Aside from doing a nice "home computing detour", I have also been shifting my priorities to a new major development area: improving the NPM deployment infrastructure for Nix. Although node2nix is doing its job pretty well in most cases, its design is heavily dated, and giving me more and more problems in correctly supporting the new features of NPM.
As a first step, I have revised what I consider the second most complicated part of node2nix: the process that populates the node_modules/ folder and makes all necessary modifications so that npm install will not attempt to download source artifacts from their original locations.
This is an important requirement -- the fact that NPM and Nix do not play well together is because dependency management is conflicting -- Nix's purity principles are more strict. As a result, NPM's dependency management needs to be bypassed.
The result is a companion tool that I call: placebo-npm that will replace most of the complicated shell code in the node-env.nix module.
I am still working on revising many other parts of node2nix. This should eventually lead to a new and more modular design, that will support NPM's newer features and should be much easier to maintain.
Next year, I hope to report more about my progress.
As with 2020, I consider 2021 an exceptional year for the record books.
Compared to last year, I am much less productive from a blogging perspective. Partially, this is caused by the fact that there are still many things I have worked on that I could not properly finish.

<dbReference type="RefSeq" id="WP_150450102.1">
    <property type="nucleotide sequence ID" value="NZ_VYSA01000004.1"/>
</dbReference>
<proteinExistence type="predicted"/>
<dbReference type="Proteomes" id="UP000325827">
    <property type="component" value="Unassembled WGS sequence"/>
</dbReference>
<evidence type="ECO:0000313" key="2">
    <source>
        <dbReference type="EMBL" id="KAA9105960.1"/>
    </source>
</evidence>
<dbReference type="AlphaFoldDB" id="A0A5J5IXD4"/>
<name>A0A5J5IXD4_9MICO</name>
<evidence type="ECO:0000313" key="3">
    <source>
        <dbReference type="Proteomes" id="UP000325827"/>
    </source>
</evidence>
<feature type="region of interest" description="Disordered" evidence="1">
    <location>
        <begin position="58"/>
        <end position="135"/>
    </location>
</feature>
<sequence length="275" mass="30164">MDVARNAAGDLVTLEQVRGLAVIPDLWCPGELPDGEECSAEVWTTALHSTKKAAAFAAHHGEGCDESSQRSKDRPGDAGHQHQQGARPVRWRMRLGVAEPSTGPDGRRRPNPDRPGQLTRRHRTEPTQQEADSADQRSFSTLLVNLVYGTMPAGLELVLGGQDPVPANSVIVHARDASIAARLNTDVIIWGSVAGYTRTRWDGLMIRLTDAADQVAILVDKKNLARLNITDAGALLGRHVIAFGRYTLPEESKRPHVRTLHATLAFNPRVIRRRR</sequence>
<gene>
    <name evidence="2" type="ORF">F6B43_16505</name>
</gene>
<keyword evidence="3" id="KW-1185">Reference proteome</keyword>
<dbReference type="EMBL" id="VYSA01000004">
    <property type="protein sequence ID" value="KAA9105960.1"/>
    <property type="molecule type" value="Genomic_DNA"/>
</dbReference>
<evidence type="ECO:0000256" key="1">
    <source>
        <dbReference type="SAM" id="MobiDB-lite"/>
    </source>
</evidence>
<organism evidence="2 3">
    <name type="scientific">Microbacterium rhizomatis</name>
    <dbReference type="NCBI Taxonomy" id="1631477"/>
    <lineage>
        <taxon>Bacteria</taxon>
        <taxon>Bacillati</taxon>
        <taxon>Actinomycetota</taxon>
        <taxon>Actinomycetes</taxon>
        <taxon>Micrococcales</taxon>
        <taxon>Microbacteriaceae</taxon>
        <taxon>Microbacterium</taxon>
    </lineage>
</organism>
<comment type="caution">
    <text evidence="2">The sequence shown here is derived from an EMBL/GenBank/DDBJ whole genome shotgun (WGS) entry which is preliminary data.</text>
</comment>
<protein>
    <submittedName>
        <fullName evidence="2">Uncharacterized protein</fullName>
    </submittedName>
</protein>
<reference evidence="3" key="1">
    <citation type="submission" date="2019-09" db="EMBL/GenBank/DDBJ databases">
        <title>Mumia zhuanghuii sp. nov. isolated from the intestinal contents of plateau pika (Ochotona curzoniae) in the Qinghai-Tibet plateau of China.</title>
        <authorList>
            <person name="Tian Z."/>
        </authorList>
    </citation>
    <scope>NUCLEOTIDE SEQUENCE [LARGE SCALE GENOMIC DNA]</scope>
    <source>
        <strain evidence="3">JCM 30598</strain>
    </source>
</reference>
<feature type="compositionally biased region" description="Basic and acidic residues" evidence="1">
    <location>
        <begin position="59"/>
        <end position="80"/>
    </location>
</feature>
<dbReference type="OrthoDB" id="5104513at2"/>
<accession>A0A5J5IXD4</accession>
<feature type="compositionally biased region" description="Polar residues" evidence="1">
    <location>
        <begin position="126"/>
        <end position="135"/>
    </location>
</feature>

I have also noticed that there was a considerable drop in my energy level after I completed the test framework for the Nix process management framework. I think this can be attributed to the fact that the process management framework has basically been my only spare time project for over two years.
For a small part, this kind of work is about exploring ideas, but is even more about the execution of those ideas -- unfortunately, being in execution mode for such a long time (while ignoring the exploration of ideas you come up in other areas) gradually made it more difficult to keep enjoying the work.
Despite struggling with my energy levels, I remained motivated to complete all of it, because I know that I am also a very bad multi-tasker. Switching to something else makes it even more difficult to complete it in a reasonable time span.
After I reached all my goals, for a while, it became extremely difficult to get myself focused on any technical challenge.
Next year, I have another big project that I am planning to take on (node2nix), but at the same I will try to schedule proper "breaks" in between to keep myself in balance.
The COVID-19 pandemic
In my annual reflection from last year, I have also elaborated about the COVID-19 pandemic that reached my home country (The Netherlands) in March 2020. Many things have happened that year, and at the time writing my reflection blog post over 2020, we were in our second lockdown.